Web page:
Q: Can they use that fascination to really learn, or are they just entertained by it?
A: No, they definitely learn it. It’s almost mind-blowing. I tried out everything in the [grossology] books first in the classroom and found out that because the kids were interested in, let’s say, barf, by the time they got done, they could tell you all about the anatomy behind barfing. [This past year,] I got an e-mail from a high school freshman—a former student—telling me, “Oh my gosh, I now understand what you were trying to do.” Because when she got into high school biology, she said everything was coming to her very easily because she had this background she got from grossology and at the time didn’t realize how much she was actually learning.
Q: What kind of feedback have you gotten from teachers?
A: They really like it because the kids are excited. Children who hated science now enjoy science. And they also like the activities because they are quite easy and inexpensive, which comes from my background working in schools with no money. And I get a lot of nice feedback from teachers with reluctant readers. Teachers have come up and said, “I had several children who hated reading, and then when I brought in the grossology book, those children began to read, and now they’re reading everything.”
Q: What was it that made you decide to do this full time rather than teaching?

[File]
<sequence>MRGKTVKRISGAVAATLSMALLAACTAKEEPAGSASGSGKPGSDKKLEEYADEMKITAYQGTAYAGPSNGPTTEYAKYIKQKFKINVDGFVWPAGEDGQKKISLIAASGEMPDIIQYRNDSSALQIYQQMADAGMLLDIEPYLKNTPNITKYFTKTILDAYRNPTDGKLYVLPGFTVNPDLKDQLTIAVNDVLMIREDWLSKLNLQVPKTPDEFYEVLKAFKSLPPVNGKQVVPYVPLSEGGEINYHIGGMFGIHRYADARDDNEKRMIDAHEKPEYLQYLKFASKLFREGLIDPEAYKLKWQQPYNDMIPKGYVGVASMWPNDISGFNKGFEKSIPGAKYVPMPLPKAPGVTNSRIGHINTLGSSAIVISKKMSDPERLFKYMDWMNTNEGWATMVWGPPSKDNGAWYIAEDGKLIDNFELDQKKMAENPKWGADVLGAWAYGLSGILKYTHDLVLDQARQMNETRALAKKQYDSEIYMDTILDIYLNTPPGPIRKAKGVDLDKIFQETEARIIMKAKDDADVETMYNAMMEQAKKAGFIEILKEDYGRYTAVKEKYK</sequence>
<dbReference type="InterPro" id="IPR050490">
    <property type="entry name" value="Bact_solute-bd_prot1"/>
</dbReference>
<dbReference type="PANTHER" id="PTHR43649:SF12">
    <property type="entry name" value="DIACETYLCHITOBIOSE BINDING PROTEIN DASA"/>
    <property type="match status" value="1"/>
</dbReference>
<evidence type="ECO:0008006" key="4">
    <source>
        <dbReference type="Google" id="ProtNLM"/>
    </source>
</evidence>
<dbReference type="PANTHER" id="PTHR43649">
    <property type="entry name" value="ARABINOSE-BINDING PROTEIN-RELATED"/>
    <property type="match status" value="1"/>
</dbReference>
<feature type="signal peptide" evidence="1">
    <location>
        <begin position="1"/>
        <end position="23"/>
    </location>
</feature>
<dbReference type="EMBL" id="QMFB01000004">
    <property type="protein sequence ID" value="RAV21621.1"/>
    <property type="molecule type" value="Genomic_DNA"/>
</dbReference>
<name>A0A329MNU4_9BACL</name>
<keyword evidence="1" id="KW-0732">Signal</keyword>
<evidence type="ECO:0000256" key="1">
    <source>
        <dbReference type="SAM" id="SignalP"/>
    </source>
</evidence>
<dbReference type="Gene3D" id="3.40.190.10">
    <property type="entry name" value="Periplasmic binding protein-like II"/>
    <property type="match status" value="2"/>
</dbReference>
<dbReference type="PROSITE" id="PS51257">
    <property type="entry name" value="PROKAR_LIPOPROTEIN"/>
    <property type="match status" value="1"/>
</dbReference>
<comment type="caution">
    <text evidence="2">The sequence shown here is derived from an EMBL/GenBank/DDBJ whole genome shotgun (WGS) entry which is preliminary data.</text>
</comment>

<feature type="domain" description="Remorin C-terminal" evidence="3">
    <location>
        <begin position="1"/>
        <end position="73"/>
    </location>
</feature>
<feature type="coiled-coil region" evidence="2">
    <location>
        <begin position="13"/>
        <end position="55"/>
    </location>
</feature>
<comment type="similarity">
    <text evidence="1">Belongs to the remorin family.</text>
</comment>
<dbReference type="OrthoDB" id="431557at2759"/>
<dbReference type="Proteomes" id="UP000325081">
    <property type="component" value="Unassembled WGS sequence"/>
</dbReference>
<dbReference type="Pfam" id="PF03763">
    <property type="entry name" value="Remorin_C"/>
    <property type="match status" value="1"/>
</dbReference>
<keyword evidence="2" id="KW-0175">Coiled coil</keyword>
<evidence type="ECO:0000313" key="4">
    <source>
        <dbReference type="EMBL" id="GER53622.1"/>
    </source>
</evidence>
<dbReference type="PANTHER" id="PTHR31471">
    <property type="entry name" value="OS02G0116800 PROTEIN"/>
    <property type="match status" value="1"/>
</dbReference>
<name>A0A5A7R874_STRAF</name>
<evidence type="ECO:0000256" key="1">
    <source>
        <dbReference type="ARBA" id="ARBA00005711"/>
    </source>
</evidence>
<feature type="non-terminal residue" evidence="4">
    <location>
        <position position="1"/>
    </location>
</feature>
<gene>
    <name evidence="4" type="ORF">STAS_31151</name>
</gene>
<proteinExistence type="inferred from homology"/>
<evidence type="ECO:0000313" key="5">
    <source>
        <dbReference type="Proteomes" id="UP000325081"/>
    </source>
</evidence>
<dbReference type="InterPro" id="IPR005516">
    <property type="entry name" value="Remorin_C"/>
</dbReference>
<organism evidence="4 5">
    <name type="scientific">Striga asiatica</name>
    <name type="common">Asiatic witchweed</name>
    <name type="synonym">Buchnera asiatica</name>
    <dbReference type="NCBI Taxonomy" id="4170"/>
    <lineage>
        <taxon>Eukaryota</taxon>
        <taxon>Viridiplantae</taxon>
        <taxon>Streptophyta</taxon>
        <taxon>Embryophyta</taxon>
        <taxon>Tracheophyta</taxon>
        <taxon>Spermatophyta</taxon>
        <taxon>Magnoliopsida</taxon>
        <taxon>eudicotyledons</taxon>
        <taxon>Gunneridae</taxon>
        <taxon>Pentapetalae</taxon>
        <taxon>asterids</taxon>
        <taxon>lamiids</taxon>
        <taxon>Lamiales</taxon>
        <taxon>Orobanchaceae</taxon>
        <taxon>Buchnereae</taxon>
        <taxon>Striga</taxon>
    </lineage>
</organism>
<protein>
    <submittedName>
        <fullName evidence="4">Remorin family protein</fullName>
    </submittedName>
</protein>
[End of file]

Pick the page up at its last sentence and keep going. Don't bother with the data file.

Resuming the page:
A: I’m on the road so much that I had to keep hiring substitutes. I just could see that [my travel schedule] was building, and as teachers know, every time you hire a sub, you lose a day of good learning, and then you lose another day of good learning when you return because you have to clean up all the stuff that the sub missed or the kids didn’t get, and I just felt like it wasn’t fair to the children.
Q: Do you think you might go back to teaching at some point?
A: I probably will. You begin to miss it after a while, it kind of gets in your blood. I write information for children, and I feel like, “OK, I really need that input from the kids.” I don’t know how much you’ve read children’s authors, but in some of them I feel like it’s an adult talking [down] to kids, and kids know that, and they don’t like that. Whereas in other cases, you don’t get that feeling, and I never want to end up like that, where they’re like, “This is some lady who’s trying to be kidlike.”
Q: So what you’re trying to tell me is that you are a kid.
A: Yeah, yeah. I’m stuck at about 12. That’s why I love to teach junior high so much.
Q: What’s the grossest thing you’ve ever run across?
A: There are some native people who suck the snot from babies’ noses when they have a runny nose. The first time I read that, I actually gagged. I thought, Ew, I can’t handle that. I have this little problem with loogies.
Q: Wow, I would have thought that you’d be beyond all gross-outness—that it was just completely impossible to gross you out.
A: No. Loogies, still to this day.
— Scott J. Cech